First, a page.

Summary (from loc 1010 to loc 1305)
- Flickr could be seen as evidence that there is a universal sense of beauty – e.g. Umbrico‘s series “Suns” illustrating the universality of a sunset
- Photography has played a part in elevating particular areas to a higher status, which is generally a political/social classification e.g. AONB, National Park
- The picturesque is about “depoliticizing” the landscape, promoting a vision of social harmony – it is attributed to William Gilpin (in the 1780’s) to bridge a gap between Burke’s beauty and sublime
- Gilpin produced a tourist guide to the Wye Valley, based on picturesque principles – compare with Keith Arnatt‘s “AONB” series taken in the same location but highlighting the less pastoral scenes
- Gilpin’s guides perhaps began the tradition of taking photographs as a critical part of tourism, “a device perhaps for affirming the experience of travel” (loc 1131)
- in recent years the picturesque has been subverted e.g. Kennard‘s “Haywain with Cruise Missiles”, and Mooney‘s “Behind the Scenes”.
- “picturesque imagery almost serves a social function, offering viewing pleasure and instilling calm … The picturesque reminds us that in times of uncertainty, we turn to a certain image of nature.” (loc. 1195)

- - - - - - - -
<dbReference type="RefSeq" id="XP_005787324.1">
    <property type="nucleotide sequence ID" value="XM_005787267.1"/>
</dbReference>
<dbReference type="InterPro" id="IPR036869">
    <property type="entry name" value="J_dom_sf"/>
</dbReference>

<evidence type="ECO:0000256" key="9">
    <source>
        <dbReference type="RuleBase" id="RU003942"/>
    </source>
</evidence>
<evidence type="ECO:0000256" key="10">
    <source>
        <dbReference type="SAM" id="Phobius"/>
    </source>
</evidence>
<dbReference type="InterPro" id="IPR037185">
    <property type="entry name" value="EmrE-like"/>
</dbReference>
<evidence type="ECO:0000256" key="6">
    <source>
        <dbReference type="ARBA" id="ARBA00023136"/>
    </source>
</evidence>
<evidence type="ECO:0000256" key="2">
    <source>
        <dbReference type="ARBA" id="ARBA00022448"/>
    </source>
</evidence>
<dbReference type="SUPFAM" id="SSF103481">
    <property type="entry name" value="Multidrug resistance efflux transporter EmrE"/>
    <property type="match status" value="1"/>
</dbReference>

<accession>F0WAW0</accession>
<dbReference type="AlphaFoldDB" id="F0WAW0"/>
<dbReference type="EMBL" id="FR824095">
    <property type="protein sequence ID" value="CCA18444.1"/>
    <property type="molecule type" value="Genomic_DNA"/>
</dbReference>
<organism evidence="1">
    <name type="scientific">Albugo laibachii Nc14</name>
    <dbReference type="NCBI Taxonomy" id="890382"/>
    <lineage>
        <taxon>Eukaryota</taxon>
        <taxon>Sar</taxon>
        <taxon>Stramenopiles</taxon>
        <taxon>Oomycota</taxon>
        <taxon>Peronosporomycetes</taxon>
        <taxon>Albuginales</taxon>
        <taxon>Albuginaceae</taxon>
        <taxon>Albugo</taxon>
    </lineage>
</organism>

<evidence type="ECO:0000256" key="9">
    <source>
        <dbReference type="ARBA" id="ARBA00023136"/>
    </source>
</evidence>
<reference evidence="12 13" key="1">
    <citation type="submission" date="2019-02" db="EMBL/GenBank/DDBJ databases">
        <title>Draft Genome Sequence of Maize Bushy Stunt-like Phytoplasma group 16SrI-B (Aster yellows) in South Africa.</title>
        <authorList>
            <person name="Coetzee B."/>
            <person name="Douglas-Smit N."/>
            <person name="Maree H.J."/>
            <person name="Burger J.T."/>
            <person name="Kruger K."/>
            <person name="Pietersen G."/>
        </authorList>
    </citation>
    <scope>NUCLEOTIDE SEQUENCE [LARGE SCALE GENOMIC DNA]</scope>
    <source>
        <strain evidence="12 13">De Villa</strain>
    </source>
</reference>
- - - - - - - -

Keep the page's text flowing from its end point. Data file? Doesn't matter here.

- summarising Burke – “where beauty was the domain of contentment and harmony … the sublime prompted unsettled feelings and emotional awakening” (loc 1208)
- Friedrich‘s “Wanderer above the sea of fog” demonstrates the sublime – the figure is much larger than in the picturesque because he is engaging with the landscape, and uses the romantic device “Ruckenfigur” (back figure) to reflect a contemplative state
- beauty and the sublime are not mutually exclusive, a sunset can trigger feelings of the sublime whilst being beautiful, but the picturesque has an inherent formalism that begins and ends within the picture, whereas the sublime cannot be contained in this way
- Freud’s concept of the “uncanny” is essentially the same idea as the sublime: “both relate to a feeling of being displaced by, or being at the mercy of, a force greater than ourselves.” (loc. 1305)
If our desire to view/photograph sunsets comes from some subconscious awareness of beauty, why aren’t they the subject of all the early cave paintings? Isn’t it more likely that this is a learnt behaviour, induced from a young age by viewing such images?
The sunset itself may be a sublime experience, but the image doesn’t induce the same response (even in the repeated fashion of Umbrico’s work). The image is perhaps beautiful, though arguably it is picturesque, in that it presents a glorified and sanitised version of events, often cropped to remove extraneous features and highly saturated for emphasis.
There seems to be a lack of clarity about the scope of the sublime – Alexander suggests that a sunset is sublime, presumably because in the face of it we find ourselves considering our own place in the world, how small we are in comparison with nature. Yet I generally consider a sunset to be an uplifting experience – contemplative yes but in a positive manner, quite unlike a stormy sea or a vast mountain which has at least an element of fear (Freud’s “uncanny”). Is any awe-inspiring response sufficient for the sublime, or does there have to be more of an edge?